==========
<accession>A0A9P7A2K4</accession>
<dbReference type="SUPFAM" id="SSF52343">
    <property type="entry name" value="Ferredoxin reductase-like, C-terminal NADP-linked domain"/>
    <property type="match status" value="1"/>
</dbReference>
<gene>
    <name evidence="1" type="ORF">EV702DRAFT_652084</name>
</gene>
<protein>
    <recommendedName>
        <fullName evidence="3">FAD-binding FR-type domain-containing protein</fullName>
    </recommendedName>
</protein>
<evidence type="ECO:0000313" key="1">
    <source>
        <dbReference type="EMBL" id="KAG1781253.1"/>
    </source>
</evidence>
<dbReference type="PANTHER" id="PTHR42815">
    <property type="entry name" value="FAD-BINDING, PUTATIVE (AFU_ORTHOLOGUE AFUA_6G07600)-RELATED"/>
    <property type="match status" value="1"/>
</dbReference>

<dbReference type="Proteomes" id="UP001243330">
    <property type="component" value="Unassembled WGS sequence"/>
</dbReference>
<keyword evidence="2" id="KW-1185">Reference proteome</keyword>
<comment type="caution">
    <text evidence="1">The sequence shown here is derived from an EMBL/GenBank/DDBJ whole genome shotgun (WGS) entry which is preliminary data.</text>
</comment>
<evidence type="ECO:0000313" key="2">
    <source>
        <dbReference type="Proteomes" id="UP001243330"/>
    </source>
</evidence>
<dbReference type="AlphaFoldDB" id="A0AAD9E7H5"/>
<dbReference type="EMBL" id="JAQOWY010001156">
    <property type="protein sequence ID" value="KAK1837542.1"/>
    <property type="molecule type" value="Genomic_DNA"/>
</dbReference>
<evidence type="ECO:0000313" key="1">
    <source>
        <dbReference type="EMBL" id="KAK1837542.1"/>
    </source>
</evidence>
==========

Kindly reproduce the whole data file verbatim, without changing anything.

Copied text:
<accession>A0A9P7A2K4</accession>
<dbReference type="SUPFAM" id="SSF52343">
    <property type="entry name" value="Ferredoxin reductase-like, C-terminal NADP-linked domain"/>
    <property type="match status" value="1"/>
</dbReference>
<gene>
    <name evidence="1" type="ORF">EV702DRAFT_652084</name>
</gene>
<protein>
    <recommendedName>
        <fullName evidence="3">FAD-binding FR-type domain-containing protein</fullName>
    </recommendedName>
</protein>
<evidence type="ECO:0000313" key="1">
    <source>
        <dbReference type="EMBL" id="KAG1781253.1"/>
    </source>
</evidence>
<dbReference type="PANTHER" id="PTHR42815">
    <property type="entry name" value="FAD-BINDING, PUTATIVE (AFU_ORTHOLOGUE AFUA_6G07600)-RELATED"/>
    <property type="match status" value="1"/>
</dbReference>

<dbReference type="Proteomes" id="UP001243330">
    <property type="component" value="Unassembled WGS sequence"/>
</dbReference>
<keyword evidence="2" id="KW-1185">Reference proteome</keyword>
<comment type="caution">
    <text evidence="1">The sequence shown here is derived from an EMBL/GenBank/DDBJ whole genome shotgun (WGS) entry which is preliminary data.</text>
</comment>
<evidence type="ECO:0000313" key="2">
    <source>
        <dbReference type="Proteomes" id="UP001243330"/>
    </source>
</evidence>
<dbReference type="AlphaFoldDB" id="A0AAD9E7H5"/>
<dbReference type="EMBL" id="JAQOWY010001156">
    <property type="protein sequence ID" value="KAK1837542.1"/>
    <property type="molecule type" value="Genomic_DNA"/>
</dbReference>
<evidence type="ECO:0000313" key="1">
    <source>
        <dbReference type="EMBL" id="KAK1837542.1"/>
    </source>
</evidence>